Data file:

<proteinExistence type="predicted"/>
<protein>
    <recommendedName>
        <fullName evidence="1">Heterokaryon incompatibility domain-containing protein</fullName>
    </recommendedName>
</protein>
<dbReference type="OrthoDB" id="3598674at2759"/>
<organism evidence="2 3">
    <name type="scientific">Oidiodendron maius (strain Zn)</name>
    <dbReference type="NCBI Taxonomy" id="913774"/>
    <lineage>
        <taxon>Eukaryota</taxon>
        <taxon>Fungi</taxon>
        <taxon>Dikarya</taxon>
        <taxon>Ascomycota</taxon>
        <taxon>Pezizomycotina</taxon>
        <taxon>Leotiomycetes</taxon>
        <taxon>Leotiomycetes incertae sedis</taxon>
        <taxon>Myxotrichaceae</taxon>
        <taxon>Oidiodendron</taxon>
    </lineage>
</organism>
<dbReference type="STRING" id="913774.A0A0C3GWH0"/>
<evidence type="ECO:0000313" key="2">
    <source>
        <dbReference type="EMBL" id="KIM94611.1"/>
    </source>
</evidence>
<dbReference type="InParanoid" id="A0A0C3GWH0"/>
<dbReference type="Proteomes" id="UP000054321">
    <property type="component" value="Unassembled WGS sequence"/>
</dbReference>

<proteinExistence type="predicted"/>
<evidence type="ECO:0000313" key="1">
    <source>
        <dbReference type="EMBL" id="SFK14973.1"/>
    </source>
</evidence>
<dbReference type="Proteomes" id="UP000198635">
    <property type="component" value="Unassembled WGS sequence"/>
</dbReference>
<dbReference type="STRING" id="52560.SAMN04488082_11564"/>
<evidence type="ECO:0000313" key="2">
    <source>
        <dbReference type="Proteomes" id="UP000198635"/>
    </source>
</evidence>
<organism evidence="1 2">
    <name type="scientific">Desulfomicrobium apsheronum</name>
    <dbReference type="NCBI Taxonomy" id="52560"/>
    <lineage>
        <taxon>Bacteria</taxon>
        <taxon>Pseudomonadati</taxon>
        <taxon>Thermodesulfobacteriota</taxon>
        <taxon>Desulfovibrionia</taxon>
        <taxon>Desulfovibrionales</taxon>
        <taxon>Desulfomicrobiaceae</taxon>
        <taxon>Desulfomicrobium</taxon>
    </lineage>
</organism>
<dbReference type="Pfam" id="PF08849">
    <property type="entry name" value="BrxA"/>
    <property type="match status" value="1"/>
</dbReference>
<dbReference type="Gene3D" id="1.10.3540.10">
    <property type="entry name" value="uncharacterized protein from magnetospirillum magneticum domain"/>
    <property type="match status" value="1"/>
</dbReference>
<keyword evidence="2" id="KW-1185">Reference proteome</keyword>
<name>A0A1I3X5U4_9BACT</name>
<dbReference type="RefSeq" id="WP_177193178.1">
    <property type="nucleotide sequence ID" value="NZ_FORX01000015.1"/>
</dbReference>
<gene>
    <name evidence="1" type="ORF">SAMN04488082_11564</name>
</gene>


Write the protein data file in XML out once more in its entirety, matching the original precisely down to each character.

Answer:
<proteinExistence type="predicted"/>
<protein>
    <recommendedName>
        <fullName evidence="1">Heterokaryon incompatibility domain-containing protein</fullName>
    </recommendedName>
</protein>
<dbReference type="OrthoDB" id="3598674at2759"/>
<organism evidence="2 3">
    <name type="scientific">Oidiodendron maius (strain Zn)</name>
    <dbReference type="NCBI Taxonomy" id="913774"/>
    <lineage>
        <taxon>Eukaryota</taxon>
        <taxon>Fungi</taxon>
        <taxon>Dikarya</taxon>
        <taxon>Ascomycota</taxon>
        <taxon>Pezizomycotina</taxon>
        <taxon>Leotiomycetes</taxon>
        <taxon>Leotiomycetes incertae sedis</taxon>
        <taxon>Myxotrichaceae</taxon>
        <taxon>Oidiodendron</taxon>
    </lineage>
</organism>
<dbReference type="STRING" id="913774.A0A0C3GWH0"/>
<evidence type="ECO:0000313" key="2">
    <source>
        <dbReference type="EMBL" id="KIM94611.1"/>
    </source>
</evidence>
<dbReference type="InParanoid" id="A0A0C3GWH0"/>
<dbReference type="Proteomes" id="UP000054321">
    <property type="component" value="Unassembled WGS sequence"/>
</dbReference>

<proteinExistence type="predicted"/>
<evidence type="ECO:0000313" key="1">
    <source>
        <dbReference type="EMBL" id="SFK14973.1"/>
    </source>
</evidence>
<dbReference type="Proteomes" id="UP000198635">
    <property type="component" value="Unassembled WGS sequence"/>
</dbReference>
<dbReference type="STRING" id="52560.SAMN04488082_11564"/>
<evidence type="ECO:0000313" key="2">
    <source>
        <dbReference type="Proteomes" id="UP000198635"/>
    </source>
</evidence>
<organism evidence="1 2">
    <name type="scientific">Desulfomicrobium apsheronum</name>
    <dbReference type="NCBI Taxonomy" id="52560"/>
    <lineage>
        <taxon>Bacteria</taxon>
        <taxon>Pseudomonadati</taxon>
        <taxon>Thermodesulfobacteriota</taxon>
        <taxon>Desulfovibrionia</taxon>
        <taxon>Desulfovibrionales</taxon>
        <taxon>Desulfomicrobiaceae</taxon>
        <taxon>Desulfomicrobium</taxon>
    </lineage>
</organism>
<dbReference type="Pfam" id="PF08849">
    <property type="entry name" value="BrxA"/>
    <property type="match status" value="1"/>
</dbReference>
<dbReference type="Gene3D" id="1.10.3540.10">
    <property type="entry name" value="uncharacterized protein from magnetospirillum magneticum domain"/>
    <property type="match status" value="1"/>
</dbReference>
<keyword evidence="2" id="KW-1185">Reference proteome</keyword>
<name>A0A1I3X5U4_9BACT</name>
<dbReference type="RefSeq" id="WP_177193178.1">
    <property type="nucleotide sequence ID" value="NZ_FORX01000015.1"/>
</dbReference>
<gene>
    <name evidence="1" type="ORF">SAMN04488082_11564</name>
</gene>